Saluki Dog Breed Info And Characteristics

The Saluki (Saluki Dog, Saluki Hound, Saluki Greyhound) or Persian Greyhound (Arabian Hound, Gazelle Hound, Tanji) is an ancient Sighthound that originated in the Fertile Crescent, a crescent-shaped region containing the fertile, Arabian parts of the West Asia, the Nile Delta and Nile Valley. This hound breed is, according to some historical evidence, more than 7.000 years old and is definitely one of the most ancient breeds of dog. In fact, it is included in the group of 14 ancient dogs, together with the Alaskan Malamute, Siberian Husky, Shar-Pei, Pekingese, Chow Chow, Afghan Hound, etc. These breeds are considered the oldest and purest of all domesticated dogs. The first evidence of the existence of these Sighthounds can be found on the approximately 6.000 years old pottery from Susa, ancient Mesopotamia (now Shush, Iran). However, some experts believe that these are actually depictions of ancestors of the Saluki. This might be up for debate, but there’s no doubt that the Persian Greyhounds were actually depicted on the Egyptian tombs of the Upper Nile region, dating back more than 4.000 years ago. Besides, archeologists found the mummified remains of Salukis next to mummified Pharaohs in these tombs. This just proves how Pharaohs held the Salukis with the highest esteem. They were truly the royal dogs of ancient Egypt. Continue Reading →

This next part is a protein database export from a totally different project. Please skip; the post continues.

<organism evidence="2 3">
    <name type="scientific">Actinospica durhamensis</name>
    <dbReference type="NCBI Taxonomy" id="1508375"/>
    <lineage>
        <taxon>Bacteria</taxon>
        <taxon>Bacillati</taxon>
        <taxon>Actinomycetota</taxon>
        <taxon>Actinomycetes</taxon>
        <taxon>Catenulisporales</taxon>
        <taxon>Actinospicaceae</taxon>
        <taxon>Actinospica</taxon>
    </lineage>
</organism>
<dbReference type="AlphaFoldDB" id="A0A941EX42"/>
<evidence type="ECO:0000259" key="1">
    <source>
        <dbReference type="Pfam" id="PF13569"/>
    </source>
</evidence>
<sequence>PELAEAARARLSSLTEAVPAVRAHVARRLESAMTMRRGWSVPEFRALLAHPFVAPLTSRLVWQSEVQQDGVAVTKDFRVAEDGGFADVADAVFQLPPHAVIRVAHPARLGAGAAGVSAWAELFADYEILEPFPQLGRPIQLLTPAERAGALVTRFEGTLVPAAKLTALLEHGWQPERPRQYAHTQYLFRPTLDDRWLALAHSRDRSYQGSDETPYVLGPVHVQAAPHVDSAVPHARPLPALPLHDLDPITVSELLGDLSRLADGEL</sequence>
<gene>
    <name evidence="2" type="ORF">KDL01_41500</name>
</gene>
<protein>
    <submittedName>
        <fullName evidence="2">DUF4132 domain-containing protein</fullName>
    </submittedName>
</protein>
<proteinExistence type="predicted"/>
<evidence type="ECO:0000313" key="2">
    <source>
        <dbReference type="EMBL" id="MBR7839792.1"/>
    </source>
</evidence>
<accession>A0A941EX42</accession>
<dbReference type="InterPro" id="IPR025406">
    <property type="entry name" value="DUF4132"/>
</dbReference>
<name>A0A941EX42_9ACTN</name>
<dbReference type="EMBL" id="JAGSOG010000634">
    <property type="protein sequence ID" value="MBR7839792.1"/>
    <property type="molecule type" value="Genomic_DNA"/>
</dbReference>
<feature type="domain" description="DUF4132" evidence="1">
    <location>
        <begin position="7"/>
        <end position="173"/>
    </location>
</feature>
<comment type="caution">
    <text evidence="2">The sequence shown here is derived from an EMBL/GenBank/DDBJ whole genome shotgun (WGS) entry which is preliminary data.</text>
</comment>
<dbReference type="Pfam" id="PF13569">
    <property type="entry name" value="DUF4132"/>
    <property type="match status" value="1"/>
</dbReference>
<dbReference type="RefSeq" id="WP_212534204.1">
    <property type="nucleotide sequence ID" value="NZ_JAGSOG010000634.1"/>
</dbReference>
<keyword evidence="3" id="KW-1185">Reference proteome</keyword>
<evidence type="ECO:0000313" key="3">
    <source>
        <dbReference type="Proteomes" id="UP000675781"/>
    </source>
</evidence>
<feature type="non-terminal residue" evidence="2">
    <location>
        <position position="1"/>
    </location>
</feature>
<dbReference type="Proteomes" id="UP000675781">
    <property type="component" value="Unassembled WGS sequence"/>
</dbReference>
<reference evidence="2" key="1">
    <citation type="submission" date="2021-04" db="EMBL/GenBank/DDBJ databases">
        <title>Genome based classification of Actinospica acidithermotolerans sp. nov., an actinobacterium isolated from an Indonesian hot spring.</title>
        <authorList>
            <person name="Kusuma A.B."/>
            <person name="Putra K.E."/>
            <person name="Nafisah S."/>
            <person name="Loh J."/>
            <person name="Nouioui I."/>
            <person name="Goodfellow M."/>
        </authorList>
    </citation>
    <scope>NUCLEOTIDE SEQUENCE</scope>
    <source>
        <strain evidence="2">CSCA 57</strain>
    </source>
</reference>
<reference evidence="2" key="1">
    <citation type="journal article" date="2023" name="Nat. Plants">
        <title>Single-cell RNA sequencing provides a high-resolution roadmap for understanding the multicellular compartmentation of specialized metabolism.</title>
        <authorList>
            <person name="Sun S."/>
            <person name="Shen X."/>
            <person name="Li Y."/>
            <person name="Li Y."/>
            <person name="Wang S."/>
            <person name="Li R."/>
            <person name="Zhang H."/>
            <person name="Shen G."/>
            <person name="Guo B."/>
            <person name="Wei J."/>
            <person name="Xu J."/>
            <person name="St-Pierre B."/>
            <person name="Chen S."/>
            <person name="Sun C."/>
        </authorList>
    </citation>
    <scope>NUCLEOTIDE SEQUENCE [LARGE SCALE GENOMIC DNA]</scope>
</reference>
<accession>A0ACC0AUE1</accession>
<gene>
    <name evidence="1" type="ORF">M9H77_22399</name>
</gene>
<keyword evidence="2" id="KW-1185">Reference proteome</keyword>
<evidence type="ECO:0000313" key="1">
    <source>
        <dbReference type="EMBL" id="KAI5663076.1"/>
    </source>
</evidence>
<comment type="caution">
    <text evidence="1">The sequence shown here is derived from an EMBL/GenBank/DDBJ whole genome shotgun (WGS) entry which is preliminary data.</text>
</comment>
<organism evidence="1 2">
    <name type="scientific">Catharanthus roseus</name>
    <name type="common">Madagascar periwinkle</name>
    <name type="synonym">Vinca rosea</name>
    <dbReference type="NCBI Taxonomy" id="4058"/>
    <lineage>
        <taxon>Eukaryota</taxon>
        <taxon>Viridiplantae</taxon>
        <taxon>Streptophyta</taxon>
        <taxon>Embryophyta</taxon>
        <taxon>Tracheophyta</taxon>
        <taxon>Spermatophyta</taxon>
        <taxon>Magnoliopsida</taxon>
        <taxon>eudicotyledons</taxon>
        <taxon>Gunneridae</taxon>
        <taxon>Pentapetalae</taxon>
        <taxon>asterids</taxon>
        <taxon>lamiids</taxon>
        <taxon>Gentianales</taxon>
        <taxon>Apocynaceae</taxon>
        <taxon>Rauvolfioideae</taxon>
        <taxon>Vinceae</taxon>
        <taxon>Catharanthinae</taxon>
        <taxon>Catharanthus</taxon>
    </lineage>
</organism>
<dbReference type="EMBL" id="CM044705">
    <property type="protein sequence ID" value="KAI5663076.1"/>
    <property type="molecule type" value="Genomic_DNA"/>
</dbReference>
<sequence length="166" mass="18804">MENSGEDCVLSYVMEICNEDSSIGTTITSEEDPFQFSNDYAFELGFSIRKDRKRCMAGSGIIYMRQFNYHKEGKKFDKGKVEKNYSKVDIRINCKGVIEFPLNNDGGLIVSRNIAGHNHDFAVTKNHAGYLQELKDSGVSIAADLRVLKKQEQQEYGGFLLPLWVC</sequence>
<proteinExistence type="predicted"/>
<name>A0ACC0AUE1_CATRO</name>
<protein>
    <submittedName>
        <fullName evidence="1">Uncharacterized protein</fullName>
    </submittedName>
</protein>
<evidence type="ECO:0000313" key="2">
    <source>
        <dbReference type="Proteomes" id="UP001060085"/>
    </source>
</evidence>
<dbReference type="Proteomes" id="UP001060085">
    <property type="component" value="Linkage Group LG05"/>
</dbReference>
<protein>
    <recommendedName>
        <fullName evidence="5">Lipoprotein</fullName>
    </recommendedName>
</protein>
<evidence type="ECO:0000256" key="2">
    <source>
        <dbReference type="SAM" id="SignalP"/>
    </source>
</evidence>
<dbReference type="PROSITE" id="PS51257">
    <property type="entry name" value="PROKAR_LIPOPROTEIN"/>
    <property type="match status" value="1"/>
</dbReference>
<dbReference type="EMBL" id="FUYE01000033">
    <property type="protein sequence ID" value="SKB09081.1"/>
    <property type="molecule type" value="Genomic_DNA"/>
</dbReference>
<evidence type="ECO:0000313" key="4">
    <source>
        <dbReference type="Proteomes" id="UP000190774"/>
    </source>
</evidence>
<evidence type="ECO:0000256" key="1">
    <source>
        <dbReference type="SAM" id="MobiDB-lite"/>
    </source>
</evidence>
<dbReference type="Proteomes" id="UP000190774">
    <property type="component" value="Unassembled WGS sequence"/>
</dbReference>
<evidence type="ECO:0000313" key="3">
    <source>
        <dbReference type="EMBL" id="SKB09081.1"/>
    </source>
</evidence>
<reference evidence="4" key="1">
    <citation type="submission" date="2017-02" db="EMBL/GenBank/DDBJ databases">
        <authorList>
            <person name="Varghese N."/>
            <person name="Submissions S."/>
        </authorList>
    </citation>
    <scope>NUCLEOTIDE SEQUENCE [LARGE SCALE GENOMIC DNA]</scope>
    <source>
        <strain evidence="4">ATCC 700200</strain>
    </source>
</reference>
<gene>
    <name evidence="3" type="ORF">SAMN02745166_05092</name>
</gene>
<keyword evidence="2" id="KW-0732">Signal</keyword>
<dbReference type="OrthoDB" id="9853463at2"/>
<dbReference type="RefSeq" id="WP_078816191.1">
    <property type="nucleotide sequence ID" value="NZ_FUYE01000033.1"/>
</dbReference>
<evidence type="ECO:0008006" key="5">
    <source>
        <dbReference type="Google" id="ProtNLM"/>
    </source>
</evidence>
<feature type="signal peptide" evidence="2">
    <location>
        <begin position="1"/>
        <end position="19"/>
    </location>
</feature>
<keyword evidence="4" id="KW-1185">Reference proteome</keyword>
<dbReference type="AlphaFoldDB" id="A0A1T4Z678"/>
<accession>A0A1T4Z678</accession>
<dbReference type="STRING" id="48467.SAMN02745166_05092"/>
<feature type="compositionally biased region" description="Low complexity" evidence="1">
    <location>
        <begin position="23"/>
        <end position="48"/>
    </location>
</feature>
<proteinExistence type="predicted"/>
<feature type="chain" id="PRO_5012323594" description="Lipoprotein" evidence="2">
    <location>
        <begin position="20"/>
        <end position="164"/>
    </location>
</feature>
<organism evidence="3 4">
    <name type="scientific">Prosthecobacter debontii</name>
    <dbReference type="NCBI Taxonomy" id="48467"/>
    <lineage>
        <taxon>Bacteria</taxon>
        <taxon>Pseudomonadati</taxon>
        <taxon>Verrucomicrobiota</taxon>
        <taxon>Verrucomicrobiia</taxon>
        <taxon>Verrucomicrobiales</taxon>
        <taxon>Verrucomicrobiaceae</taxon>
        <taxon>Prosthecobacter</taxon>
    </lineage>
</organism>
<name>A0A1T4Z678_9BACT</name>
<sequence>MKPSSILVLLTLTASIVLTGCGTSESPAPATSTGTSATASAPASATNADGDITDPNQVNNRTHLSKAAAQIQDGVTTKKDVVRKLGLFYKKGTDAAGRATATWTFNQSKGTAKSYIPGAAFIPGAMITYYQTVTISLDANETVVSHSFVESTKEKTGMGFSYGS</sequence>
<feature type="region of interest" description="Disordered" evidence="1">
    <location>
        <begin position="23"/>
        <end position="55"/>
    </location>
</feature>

Tibetan Terrier Dog Breed Info And Characteristics

The Tibetan Terrier (Lhasa Terrier) or Tsang Apso (Dhoki Apso, Dokhi Apso) is an ancient companion and working dog that originated in the Himalayas, Tibet. The breed is several thousand years old, and was probably developed from the small mountain wolf that was domesticated around 800 BC. Experts believe that the Lhasa Terrier is the ancestor of all other Tibetan breeds, from the Lhasa Apso to the Shih Tzu or Tibetan Spaniel. In other words, this is quite possibly the oldest of all Tibetan dogs, even though the Lhasa Apso was for a long time considered the same breed. Anyhow, Tibetan Terriers were bred and kept as companions and watchdogs by the Bhuddist monks (Lamas) in the lamaseries for over 2.000 years. Monks considered them sacred and held them with the highest regard. However, unlike its little brother, the Lhasa Apso, the Tibetan Terrier wasn’t only limited to life with the monks and nobles. On the contrary, some of these dogs were often gifted by the monks to the locals and herdsmen of Tibet, who used them for various purposes – from guarding to herding. Just like monks, Tibetans treated these dogs with the highest respect, almost like children. That’s why they were often called “the little people” by the villagers. Continue Reading →

Lhasa Apso Dog Breed Info And Characteristics